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Crazy Idea2: Viewing third and fourth dimensions

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  • #16
    not this again. blue sky, once again, there is a huge difference between philosophizing and coming up with evidence scientifically. "yin" and "yang" do not translate into "matter" and "antimatter" in any context at all, except for when you try to relate the two concepts. the chinese had no conception whatsoever of antimatter, and in fact no one did, until this century.

    more importantly, today we have mathematical models to describe these things, and i doubt even you would believe that lao tzu could have said the same. the job of a philosopher is to make grand statements about the nature of the world; the job of a scientist is uncover practical information. if you don't read into either, they seem similar.

    the thing about lao tzu is that he spoke in vague and seemingly contradictory ways. when you have that kind of cryptic material to work with, you can make it fit just about any meaning. the problem is, when you do that, you're basically saying that there was nothing substantial or meaningful there to begin with. trying to make someone's statements mean something they don't is not a good way of paying respect to that person. in my opinion, lao tzu's writings were plenty insightful enough without needing to project false meaning on them.

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    • #17
      A quick elaboration on the first four dimensions. We as human beings take up specific areas of each of the first 3 dimensions. We experience these simultaneously.

      Time is a bit different. Though it could be argued that a human occupies a certain length in the 4th dimension from birth to death, it is more accurate to say we exist in the 4th dimension as a point, and not a line. Similarly, our experience of the time is as a point moving through the 4th dimension in one direction only.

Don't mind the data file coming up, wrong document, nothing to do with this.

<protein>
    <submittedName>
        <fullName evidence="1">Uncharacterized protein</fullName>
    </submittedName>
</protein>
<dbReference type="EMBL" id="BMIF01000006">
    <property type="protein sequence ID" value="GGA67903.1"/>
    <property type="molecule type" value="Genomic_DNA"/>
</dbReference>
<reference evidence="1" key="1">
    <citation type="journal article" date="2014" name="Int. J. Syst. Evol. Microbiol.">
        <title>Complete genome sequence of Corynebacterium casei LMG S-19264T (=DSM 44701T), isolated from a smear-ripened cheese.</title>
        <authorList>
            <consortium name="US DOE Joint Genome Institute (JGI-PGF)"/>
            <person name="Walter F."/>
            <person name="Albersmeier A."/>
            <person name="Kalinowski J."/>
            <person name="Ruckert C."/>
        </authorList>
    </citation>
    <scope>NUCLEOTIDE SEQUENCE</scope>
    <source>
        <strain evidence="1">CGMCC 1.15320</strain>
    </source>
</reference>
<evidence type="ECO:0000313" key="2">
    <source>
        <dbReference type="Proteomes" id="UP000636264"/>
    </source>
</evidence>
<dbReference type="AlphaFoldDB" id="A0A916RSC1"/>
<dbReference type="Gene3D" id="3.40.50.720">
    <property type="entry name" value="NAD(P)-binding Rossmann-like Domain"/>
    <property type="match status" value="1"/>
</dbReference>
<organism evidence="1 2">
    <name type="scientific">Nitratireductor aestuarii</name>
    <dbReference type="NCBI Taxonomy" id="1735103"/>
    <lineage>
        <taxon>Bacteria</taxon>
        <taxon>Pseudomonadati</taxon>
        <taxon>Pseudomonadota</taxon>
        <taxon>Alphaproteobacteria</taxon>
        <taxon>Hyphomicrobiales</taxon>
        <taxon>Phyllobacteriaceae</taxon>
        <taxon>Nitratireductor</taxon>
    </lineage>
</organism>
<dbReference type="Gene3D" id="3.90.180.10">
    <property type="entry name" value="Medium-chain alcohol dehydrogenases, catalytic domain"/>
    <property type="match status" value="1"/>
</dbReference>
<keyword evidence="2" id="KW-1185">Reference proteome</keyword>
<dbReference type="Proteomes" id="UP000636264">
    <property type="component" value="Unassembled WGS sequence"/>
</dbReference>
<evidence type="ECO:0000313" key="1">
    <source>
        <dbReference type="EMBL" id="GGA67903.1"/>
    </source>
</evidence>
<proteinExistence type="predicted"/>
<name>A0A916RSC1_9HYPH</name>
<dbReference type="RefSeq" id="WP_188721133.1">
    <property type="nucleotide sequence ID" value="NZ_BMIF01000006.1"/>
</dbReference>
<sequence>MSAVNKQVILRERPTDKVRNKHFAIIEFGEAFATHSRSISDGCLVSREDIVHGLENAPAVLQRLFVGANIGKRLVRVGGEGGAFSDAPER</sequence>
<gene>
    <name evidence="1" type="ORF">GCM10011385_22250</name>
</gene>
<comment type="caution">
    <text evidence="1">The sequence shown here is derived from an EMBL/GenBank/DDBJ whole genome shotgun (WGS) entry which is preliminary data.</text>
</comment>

So what would constitute a 4 dimensional object? Well, it would occupy a certain measure of length, width, and depth in space. And it would also occupy a certain measure of time. Say the object is 1 meter wide, so it occupies the 2nd dimension from 1 cm to 100 cm simultaneously. Now say its 4th dimension measurement was from 1995 ad to 2005 ad. This particular 4 dimensional object would then SIMULTANEOUSLY occupy it's space in the first 3 dimensions, and its space in the 4th dimension.

      This is a bit boggling to the mind because we have trouble comprehending anything that simultaneously exists in more than one moment of time.

      To be able to "see" the 4th dimension would mean looking at time as an area and not a point moving on a line. To see the 365 days of a year all at once. You can see how this could get confusing.

      And that's without even considering the 5th - 11th dimensions............
      Show me a man who has forgotten words, so that I can have a word with him.

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      • #18
        to Zachsan

        Let's see - Lao Tzu wrote, "First there was the void - the Tao. From the Tao was Yin, and Yin supports Yang. From these 2 came 10,000 other things." Now, scientists now believe (people like Brian Greene, Gordon Kane, and Edward Witten) that the universe started as a viod. From the void came matter and anti-matter. From this came everything else in the universe. I'm not saying they are both the same thing. They also state very firmly, that to go any further in proving the beginning of the universe, scientists will need to take on philosophical thoughts - as mathematics will no longer work. I don't think Lao Tzu had thoughts of matter and smatter, either. I think he truly arrived at how the universe began. I don't think his writtings are vague at all. It couldn't be put much more simple.